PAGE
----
This is not a small task. You have just described a need for an $18,000+ system from 45Drives.
Hardware and Points of Failure
You will need 12TB hard drives to make this happen. You might be able to save some scratch by buying consumer grade hard drives and solid states (some would criticize this decision, I’m pretty luke-warm on it).
But if you’re going to do this all in one machine, you’re going to need 24x 12TB hard drives, and that will get you ~103TB of usable space in a pool of mirrors configuration.
Pool of Mirrors
In configuring a server on 45Drives’ site, I selected two different manufacturers of hard drives. You will want your mirrors to consist of one drive from both manufacturers.
Don’t Forget the Backplane
The next single point of failure is the backplane. I’ve not used 45Drives before, so I don’t know how their backplanes are configured. I’ve setup servers where all drives from one manufacturer go on one backplane, and the other manufacturer on the other backplane. For this amount of data, you want to consider this.
What About Striped RAIDZ?
You may be able to get good performance by together by striping together 8x 3-disk RAIDZ vdevs, and that would net you more space, assuming the same hardware. But rebuilding RAIDZ* is harder on everything involved in the rebuild process, since RAIDZ* is mathematically more complicated than mirroring. It also wouldn’t provide you with any additional redundancy should something go wrong, and guarding against backplane failure is also more complicated, if not just simply out of the question.
What About Striped RAIDZ2?
Along those same lines, a set of striped RAIDZ2 vdevs would provide you with roughly 4x write performance, as compared to the striped RAIDZ of 8x write performance, and the pool of mirrors’ 12x write performance. You are adding an additional layer of redundancy, but similar to the striped RAIDZ setup, you’ve knocked out the ability to guard against backplane failure.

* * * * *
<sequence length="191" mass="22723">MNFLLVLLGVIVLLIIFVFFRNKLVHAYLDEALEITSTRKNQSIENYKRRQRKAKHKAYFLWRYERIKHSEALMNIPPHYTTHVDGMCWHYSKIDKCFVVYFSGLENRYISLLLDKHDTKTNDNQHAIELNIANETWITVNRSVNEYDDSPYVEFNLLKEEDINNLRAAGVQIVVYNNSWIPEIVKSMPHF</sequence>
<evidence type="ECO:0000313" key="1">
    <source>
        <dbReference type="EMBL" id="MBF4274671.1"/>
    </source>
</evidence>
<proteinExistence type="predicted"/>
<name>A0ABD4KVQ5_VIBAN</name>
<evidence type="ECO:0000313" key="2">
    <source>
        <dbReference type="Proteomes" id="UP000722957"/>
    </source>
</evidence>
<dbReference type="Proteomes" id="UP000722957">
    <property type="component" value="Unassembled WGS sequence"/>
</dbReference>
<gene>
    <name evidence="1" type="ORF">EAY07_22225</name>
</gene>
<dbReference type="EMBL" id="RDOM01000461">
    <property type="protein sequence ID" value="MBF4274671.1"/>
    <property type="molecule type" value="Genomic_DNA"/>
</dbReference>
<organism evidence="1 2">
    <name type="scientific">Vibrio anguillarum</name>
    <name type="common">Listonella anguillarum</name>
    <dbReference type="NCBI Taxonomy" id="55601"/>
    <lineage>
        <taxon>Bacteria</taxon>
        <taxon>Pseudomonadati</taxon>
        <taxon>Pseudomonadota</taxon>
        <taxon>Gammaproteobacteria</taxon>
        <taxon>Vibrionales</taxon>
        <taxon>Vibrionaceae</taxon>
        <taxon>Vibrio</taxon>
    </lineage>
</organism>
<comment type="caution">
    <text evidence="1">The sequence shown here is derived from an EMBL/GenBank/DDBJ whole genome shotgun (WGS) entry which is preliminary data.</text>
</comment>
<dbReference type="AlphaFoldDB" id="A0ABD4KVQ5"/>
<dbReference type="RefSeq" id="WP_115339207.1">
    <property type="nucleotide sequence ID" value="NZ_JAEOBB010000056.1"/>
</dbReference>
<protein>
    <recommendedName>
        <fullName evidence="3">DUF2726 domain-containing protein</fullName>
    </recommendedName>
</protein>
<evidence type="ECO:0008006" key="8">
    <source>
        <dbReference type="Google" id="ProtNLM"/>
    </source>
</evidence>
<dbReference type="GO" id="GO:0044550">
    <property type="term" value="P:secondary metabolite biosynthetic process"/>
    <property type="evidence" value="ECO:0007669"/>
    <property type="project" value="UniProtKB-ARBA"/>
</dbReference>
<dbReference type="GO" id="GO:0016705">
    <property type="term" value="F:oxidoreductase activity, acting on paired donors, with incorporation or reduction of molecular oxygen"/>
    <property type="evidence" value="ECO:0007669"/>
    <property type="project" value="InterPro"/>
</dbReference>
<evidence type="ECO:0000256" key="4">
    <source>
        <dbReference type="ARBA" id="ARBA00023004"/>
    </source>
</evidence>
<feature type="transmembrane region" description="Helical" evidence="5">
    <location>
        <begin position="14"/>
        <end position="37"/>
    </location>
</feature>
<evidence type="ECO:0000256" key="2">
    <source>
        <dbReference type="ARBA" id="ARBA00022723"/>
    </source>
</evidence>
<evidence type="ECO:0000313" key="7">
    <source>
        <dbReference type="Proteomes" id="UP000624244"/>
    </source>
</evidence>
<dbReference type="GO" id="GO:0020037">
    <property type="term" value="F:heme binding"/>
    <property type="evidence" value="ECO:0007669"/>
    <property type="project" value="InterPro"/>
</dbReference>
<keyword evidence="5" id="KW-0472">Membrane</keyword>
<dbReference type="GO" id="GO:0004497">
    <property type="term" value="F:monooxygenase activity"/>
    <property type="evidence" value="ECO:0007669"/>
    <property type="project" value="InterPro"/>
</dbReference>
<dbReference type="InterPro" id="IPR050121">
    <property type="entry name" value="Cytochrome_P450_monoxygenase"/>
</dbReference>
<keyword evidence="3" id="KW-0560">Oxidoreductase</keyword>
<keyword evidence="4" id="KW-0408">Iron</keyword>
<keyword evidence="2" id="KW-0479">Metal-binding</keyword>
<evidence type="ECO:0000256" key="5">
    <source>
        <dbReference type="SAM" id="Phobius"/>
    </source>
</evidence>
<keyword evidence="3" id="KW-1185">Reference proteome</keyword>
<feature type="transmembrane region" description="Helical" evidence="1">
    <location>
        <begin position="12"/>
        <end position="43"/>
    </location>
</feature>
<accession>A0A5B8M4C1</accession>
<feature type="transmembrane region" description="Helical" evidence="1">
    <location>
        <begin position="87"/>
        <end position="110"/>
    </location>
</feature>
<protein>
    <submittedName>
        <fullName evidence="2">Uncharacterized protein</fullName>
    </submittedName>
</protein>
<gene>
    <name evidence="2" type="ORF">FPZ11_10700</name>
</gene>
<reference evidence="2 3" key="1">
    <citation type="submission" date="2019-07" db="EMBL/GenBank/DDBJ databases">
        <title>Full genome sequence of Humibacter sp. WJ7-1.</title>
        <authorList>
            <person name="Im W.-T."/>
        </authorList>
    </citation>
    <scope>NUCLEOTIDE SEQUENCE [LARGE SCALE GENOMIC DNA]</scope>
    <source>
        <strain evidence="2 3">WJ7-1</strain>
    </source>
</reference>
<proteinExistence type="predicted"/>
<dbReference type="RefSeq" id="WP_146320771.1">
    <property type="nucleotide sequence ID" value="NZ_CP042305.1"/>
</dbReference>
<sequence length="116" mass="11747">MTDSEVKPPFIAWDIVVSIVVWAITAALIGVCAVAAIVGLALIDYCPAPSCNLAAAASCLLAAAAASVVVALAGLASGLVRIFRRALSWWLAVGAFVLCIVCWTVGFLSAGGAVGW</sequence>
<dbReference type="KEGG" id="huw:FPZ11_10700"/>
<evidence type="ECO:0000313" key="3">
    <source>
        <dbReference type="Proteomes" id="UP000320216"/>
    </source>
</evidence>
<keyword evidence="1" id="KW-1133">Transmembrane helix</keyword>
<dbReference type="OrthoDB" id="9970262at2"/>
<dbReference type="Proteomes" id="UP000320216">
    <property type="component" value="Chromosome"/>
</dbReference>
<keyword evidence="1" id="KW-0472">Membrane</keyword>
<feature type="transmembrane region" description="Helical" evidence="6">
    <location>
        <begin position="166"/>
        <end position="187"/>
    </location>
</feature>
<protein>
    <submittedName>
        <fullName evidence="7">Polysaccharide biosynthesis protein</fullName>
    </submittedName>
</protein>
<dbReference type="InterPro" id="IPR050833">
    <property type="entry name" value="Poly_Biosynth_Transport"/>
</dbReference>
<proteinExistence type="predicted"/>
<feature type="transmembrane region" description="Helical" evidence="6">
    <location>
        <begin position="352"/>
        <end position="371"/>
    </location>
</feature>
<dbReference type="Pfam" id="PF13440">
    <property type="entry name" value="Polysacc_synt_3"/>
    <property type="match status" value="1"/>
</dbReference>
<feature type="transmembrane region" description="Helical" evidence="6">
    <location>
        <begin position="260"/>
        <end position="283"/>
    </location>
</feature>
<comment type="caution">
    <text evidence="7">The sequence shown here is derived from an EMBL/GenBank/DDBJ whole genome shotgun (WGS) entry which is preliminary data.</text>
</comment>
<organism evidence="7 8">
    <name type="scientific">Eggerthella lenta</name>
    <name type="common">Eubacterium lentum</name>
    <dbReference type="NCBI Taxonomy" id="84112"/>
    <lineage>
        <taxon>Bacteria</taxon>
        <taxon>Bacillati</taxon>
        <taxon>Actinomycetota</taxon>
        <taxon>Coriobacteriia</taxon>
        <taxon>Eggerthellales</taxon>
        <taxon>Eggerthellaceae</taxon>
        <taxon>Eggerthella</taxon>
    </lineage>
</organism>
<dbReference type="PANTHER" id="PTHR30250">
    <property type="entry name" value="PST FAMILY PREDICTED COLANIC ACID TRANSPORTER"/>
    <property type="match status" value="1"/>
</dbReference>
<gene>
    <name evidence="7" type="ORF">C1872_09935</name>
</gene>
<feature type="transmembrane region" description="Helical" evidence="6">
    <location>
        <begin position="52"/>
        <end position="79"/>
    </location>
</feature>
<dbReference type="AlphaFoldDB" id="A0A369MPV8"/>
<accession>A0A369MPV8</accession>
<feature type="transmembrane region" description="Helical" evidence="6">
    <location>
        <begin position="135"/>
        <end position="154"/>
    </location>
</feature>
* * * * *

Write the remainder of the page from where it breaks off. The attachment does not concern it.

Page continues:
Can I Break Up The Data?
The next immediate thought is that you might be able to do something by breaking up the data into actively used vs archival/rarely used. Lord knows that was my first thought. But alas, it will not do. Actively used data will become rarely used data, and so your rarely used pool would need to be configured assuming that all of that actively used data will be coming over sooner rather than later. Your rarely used pool would offer literally the same conundrum that you’ve got right now.
Now how do you backup such a pool? Potential an identical server with more aggressive compression? I know that video files in their final form are already encoded and compressed to all hell and back, but my understanding is that the pre-edited, raw footage is often more receptive to compression. But I could very well be wrong on that.
In the case of backups, you may be able to gain some ground by separating the data. If they can come to you with what is absolutely critical for them to backup vs data that they can live without. My thought here, not knowing the industry very well, would be that videos that are completed may not need the raw footage backed up, as long as they can get to the completed product.
Use this when designing your solution. Make sure to check the 20% Free Space limit check box. Because I can tell you from experience, when a zpool hits 80% full, performance (reads and writes) tanks.